© 2012 Margaret Sands

Caye-p It Clean!!

One of the needs we identified during our time on the island and talks with the community was the need for a caye clean up.  As I’ve mentioned before, trash is a pretty big problem out here.  Not only do they have to figure out what to do with the trash generated on the island itself, but its position as one of the first barriers from the open sea means that lots of outside trash gets washed onto shore from boats and even up from Honduras and other countries.  There had been beach clean ups before but not for a while so we decided to organize one along with a BBQ afterwards to really try to get people together (lack of cooperation and community was another problem cited by islanders).

We scheduled the clean up to start at 9 am, but these guys were waiting for us at 8:40, ready to get started.  Entertainment is pretty hard to come by for kids on a remote island, although I have been impressed with their innovations of ways to stay occupied.  One of their favorite games was to take a glass Fanta bottle throw it out into the water then dive in and try to get to it before it sinks.  We figured since they were already picking up trash (or littering depending on how you look at it) we might as well put all that pent up energy to good use.


In no time the boys had filled up the wheelbarrow with glass bottles then sorted them into the crates that we had gotten from the bar.  The glass bottles can be taken back to the mainland and returned for money.  They are then refilled and put back on the market, this is one of the more successful recycling stories here in Belize.  Unfortunately, the Snack Shack and the Bar have been making the gradual switch over to plastic soda bottles which can’t currently be recycled in Belize.  Womp womp…

The adults got pretty into it as well.  This is AC helping us to clear out a “trash pile”. These piles are placed around the island and mostly consist of palm fronds and coconut husks but when you dig a little deeper (trying to avoid the rats that like to live in them) you find all sorts of other garbage like plastic bottles, old shoes, broken toys etc.  This is particularly troubling because these piles are burned when the wind is right.  Not only does burning plastics and other non biodegradable material release harmful chemicals but these piles usually don’t burn hot enough to fully deteriorate the trash, just melt it into a smaller form which eventually ends up in the water anyway where it can easily be mistaken for food by a marine critter.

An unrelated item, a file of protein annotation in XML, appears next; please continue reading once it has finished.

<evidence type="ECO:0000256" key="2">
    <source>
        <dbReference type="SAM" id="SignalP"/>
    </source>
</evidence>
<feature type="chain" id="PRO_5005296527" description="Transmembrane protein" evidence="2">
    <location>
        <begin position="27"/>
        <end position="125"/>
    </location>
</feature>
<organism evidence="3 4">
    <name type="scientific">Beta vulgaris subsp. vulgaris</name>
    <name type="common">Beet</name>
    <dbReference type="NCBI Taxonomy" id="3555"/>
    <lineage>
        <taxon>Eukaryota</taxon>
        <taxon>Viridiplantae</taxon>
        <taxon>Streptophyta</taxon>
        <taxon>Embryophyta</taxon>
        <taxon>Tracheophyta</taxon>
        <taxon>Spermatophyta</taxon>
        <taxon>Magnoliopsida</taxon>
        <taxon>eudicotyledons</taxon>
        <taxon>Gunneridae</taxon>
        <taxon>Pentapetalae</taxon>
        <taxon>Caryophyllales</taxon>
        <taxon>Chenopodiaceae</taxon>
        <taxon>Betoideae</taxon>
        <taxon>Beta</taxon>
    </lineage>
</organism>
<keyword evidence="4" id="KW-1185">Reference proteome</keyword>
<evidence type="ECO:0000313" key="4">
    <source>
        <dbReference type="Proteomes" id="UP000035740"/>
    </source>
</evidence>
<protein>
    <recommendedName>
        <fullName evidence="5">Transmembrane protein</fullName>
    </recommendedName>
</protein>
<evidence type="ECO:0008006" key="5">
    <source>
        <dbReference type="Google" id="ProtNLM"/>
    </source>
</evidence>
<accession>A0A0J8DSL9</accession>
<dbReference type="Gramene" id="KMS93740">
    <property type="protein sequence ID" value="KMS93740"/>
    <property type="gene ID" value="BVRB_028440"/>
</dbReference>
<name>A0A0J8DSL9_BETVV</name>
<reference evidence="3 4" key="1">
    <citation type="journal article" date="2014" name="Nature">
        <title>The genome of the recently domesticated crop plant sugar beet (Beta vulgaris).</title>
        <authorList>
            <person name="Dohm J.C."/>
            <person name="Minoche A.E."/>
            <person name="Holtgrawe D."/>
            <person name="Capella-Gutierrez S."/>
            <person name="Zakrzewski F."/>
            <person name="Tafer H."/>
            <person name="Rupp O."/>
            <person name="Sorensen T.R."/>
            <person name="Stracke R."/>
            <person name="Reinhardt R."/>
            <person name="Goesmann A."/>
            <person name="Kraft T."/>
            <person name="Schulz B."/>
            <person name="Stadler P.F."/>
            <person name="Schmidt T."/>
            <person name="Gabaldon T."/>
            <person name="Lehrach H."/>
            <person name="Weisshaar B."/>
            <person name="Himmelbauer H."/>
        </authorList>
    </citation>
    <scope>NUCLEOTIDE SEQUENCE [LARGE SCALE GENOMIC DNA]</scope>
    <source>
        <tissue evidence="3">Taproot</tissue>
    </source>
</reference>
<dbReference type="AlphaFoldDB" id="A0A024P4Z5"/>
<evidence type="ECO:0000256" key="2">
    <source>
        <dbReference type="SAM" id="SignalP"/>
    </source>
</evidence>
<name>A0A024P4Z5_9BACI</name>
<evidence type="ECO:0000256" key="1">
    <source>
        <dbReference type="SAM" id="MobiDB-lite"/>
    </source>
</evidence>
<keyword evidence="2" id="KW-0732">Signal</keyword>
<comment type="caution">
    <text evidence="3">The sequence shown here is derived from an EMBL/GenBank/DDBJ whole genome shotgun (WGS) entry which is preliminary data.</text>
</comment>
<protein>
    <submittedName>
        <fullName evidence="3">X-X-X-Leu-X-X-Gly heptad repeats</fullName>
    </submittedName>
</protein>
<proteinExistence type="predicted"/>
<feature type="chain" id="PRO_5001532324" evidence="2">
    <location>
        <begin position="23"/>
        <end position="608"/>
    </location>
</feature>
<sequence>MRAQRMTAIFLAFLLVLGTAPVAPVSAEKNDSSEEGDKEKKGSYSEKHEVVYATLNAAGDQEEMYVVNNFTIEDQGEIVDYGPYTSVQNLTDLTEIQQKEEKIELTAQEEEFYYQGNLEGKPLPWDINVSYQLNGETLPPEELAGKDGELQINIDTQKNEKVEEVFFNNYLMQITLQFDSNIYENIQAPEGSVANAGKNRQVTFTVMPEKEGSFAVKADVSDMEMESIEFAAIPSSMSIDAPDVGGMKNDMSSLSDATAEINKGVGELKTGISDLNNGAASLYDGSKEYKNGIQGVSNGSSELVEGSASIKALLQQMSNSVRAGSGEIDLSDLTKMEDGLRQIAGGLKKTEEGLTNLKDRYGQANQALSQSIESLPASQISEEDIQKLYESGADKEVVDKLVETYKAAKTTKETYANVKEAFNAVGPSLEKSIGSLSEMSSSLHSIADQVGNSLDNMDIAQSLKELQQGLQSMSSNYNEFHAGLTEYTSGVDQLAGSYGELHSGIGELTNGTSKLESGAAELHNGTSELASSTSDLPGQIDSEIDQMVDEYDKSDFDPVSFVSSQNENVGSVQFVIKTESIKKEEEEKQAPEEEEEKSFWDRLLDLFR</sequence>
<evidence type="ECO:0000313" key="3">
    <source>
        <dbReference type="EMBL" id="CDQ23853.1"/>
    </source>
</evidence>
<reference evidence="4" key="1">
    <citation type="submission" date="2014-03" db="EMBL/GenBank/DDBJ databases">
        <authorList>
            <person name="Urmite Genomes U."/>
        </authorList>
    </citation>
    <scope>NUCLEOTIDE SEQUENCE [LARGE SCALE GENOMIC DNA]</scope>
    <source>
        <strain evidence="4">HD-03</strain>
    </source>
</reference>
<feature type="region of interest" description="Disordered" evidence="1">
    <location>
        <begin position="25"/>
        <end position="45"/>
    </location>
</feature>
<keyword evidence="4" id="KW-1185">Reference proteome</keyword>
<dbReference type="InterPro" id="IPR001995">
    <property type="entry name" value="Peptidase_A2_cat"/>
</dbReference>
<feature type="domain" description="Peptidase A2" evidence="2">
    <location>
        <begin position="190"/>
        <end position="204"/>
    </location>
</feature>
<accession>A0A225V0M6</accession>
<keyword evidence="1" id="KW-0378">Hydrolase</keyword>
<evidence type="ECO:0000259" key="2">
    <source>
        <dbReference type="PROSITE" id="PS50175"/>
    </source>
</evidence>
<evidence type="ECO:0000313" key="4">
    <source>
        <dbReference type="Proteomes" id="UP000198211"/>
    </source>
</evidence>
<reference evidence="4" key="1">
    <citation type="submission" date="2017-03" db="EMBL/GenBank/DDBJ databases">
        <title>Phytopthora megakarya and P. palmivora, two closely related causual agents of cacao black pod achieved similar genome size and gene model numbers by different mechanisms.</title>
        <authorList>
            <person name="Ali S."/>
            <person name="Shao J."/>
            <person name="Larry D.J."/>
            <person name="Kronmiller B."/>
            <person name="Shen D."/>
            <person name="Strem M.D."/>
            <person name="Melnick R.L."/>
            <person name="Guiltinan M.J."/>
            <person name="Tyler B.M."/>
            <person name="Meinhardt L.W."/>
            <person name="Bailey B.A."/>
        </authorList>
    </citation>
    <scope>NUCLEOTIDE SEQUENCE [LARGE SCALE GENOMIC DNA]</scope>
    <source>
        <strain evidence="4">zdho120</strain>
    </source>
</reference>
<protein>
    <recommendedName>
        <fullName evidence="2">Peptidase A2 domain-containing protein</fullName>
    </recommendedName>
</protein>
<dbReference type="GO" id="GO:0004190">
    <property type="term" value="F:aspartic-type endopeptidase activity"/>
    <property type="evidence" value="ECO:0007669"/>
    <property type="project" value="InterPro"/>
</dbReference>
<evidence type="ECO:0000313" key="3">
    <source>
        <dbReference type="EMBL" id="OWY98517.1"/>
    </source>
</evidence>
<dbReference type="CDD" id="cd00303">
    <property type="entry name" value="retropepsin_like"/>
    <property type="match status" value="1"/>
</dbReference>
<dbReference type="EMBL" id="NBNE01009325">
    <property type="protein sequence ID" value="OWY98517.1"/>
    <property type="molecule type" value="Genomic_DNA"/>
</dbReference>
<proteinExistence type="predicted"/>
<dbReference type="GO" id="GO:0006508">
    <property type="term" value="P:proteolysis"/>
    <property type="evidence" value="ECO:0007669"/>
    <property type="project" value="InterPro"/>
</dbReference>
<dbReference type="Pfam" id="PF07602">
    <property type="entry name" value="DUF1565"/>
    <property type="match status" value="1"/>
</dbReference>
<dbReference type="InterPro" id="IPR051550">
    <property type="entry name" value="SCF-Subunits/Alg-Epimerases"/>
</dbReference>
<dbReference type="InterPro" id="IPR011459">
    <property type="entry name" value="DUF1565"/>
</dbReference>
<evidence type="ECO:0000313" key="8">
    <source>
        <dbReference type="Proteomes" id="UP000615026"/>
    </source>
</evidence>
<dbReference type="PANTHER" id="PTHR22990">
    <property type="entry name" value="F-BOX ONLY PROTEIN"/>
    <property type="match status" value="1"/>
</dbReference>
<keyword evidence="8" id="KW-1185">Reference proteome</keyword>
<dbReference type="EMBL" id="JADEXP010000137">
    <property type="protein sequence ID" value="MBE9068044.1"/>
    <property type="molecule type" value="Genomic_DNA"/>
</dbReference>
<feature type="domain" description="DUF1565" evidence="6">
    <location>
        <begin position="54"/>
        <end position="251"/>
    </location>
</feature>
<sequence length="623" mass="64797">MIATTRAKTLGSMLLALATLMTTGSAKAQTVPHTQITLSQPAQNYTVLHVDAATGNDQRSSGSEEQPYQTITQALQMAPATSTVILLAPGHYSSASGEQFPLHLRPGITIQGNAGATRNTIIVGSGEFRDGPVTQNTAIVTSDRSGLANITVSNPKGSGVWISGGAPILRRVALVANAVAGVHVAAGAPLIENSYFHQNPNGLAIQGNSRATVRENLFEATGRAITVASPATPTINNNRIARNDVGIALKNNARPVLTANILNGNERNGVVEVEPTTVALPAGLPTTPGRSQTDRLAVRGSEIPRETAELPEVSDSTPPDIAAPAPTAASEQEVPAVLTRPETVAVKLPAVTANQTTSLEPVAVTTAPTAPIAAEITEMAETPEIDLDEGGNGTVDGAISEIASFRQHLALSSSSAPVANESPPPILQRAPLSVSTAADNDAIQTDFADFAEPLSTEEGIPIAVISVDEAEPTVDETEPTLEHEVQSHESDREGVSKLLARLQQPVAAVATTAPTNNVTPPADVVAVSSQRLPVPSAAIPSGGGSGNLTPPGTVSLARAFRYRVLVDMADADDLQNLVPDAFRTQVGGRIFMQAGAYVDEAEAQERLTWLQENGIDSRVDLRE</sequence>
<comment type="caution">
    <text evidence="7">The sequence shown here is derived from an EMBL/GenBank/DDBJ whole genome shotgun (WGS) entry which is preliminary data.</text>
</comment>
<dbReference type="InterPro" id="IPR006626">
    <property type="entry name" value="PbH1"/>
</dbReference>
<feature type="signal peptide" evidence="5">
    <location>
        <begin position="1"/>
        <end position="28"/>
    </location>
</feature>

The kids ran around like crazy for about 45 minutes and collected an impressive amount of bottles and trash, clearing nearly the entire island.  Their crash was just as dramatic and they all plopped down on the recently filled crates demanding juice.  We figured they’d earned it and got them some snacks and juice.  The local adults however were not impressed and launched into the apparently international complaints about “kids today.”  AC informed us that when he was a kid he had to fill up bags of sand everyday before school and carry them home, then after school he had to fill up more bags of sand before he was allowed to play soccer.  That was certainly a new twist on the whole barefoot in the snow story.

The spoils of our efforts were dutifully sorted through by Eric and Anna to make sure no recyclables had snuck in with the trash.  The real challenge was figuring out what the heck to do with all the trash.  After calling around to 4 government offices I finally found out that the trash in Dangriga (the mainland city) is picked up on Mondays and Tuesdays.  The Northside on Monday and Southside on Tuesday, but there’s no real divide between North and South (like say the river which seems like a pretty good marker to me) it really just depends on how far the first guy gets on Monday.  Typical Central America, go through the pain of making a phone call (can’t believe I’m saying this but I miss land lines), finally talk to the right government official, and they have no more idea of what’s going on than I do.  So in the end we chose the typical developed world solution and threw some money at the problem.  The Tobacco Caye Marine Station which also provided all the bags and gloves and other supplies, also hired a local to take the trash from the island to the mainland by boat then 6 miles out of town to the official dump site.  This we considered the best available solution, at least better than just throwing it into the mangroves.

After the clean up it was time for a well deserved party.  Chop manned the grill with some of the other menfolk and barbequed 15 pounds of chicken.  I don’t eat meat but it smelled pretty good.  Ashford and Kristian added an island twist to the beverages by chopping open green coconuts for everyone to drink from.  The coconut water is not only tasty and surprisingly clear but it’s supposed to be even more hydrating than regular water.  Good to know in case you’re ever stranded on a tropical island, which I must say I highly recommend.

The day turned out to be quite a success.  Everyone had a good time and the island looked much nicer when we finished.  Of course there will always be more trash, but we’re hoping this will catch on and maybe become a regular thing, or at least encourage the kids to think about where their trash goes.  After the trash had been gathered and sorted, chicken consumed, and coconuts drunk, we were all ready for an afternoon siesta, starting with the smallest member of our team:

Being a mascot is hard work too.

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